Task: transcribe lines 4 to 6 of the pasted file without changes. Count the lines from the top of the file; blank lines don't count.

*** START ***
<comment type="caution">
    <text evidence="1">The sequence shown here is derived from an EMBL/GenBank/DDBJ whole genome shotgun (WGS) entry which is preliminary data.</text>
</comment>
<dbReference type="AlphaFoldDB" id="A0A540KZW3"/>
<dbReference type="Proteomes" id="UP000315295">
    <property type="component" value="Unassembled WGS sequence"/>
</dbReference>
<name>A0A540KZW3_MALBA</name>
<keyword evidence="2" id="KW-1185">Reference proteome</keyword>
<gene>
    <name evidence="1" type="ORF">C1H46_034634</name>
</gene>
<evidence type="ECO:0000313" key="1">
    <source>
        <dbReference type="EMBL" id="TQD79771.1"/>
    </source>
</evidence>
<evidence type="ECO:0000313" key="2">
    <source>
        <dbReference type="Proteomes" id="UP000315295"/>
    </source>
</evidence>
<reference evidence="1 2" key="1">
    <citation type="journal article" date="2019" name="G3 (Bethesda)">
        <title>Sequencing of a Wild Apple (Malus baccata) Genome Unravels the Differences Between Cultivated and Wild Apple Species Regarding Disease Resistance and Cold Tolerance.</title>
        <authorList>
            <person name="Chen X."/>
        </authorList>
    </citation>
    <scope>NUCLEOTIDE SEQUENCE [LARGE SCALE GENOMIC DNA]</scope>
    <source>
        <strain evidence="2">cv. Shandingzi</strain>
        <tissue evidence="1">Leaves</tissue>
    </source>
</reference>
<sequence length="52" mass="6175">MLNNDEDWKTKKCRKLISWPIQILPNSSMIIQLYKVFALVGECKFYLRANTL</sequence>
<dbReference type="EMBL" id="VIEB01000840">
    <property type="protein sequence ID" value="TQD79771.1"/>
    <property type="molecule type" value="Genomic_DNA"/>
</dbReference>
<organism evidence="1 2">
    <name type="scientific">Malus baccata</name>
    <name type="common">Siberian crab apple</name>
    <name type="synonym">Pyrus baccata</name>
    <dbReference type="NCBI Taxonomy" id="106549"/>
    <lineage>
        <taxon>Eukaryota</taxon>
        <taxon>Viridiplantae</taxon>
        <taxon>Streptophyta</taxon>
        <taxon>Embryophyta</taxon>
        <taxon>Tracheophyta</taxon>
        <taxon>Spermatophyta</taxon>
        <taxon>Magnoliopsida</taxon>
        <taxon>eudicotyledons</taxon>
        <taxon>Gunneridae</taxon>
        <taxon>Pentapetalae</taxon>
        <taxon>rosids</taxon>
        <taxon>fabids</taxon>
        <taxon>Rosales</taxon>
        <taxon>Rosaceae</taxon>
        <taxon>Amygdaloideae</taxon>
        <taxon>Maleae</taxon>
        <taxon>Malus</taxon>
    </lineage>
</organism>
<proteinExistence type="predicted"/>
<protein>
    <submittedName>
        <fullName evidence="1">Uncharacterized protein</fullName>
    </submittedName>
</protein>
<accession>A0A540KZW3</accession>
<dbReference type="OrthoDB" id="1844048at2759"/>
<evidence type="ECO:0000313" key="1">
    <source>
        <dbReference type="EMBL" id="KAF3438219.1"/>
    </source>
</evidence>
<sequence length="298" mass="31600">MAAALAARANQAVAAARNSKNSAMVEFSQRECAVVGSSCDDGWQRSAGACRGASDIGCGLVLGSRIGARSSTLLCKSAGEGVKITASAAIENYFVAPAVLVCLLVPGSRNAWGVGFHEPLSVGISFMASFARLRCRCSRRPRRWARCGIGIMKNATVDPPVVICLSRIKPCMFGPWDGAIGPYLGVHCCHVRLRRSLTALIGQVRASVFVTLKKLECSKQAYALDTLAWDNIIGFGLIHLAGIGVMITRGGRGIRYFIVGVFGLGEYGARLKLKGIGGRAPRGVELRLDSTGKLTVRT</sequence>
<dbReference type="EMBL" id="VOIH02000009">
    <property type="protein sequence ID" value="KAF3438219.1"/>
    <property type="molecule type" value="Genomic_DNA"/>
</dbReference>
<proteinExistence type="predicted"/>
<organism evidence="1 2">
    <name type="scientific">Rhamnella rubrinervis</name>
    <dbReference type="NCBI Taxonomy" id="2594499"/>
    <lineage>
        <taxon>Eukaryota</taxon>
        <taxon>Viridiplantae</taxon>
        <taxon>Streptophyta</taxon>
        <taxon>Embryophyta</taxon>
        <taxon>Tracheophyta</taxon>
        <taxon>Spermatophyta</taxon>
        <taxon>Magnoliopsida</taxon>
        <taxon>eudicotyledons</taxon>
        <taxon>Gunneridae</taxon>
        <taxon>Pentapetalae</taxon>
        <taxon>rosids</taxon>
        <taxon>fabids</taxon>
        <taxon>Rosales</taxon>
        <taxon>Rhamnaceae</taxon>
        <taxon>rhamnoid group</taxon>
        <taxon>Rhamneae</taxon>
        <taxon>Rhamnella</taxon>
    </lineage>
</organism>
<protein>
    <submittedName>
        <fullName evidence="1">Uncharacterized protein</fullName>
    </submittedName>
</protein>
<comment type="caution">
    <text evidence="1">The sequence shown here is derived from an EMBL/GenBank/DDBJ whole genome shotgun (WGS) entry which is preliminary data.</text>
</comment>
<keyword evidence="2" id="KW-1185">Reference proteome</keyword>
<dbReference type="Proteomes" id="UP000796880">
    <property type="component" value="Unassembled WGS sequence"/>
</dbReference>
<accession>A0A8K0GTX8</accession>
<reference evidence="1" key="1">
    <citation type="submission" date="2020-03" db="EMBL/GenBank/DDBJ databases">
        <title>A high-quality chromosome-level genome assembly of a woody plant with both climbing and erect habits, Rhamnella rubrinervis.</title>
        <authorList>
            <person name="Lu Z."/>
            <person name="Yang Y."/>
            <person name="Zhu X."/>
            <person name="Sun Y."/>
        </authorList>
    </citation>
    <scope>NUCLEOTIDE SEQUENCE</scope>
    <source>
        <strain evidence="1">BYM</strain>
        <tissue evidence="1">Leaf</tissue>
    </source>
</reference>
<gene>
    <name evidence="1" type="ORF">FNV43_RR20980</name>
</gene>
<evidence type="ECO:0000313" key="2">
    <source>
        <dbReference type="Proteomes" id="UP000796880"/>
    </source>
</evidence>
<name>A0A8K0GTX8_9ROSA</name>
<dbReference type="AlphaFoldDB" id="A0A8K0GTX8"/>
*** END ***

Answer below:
<dbReference type="AlphaFoldDB" id="A0A540KZW3"/>
<dbReference type="Proteomes" id="UP000315295">
    <property type="component" value="Unassembled WGS sequence"/>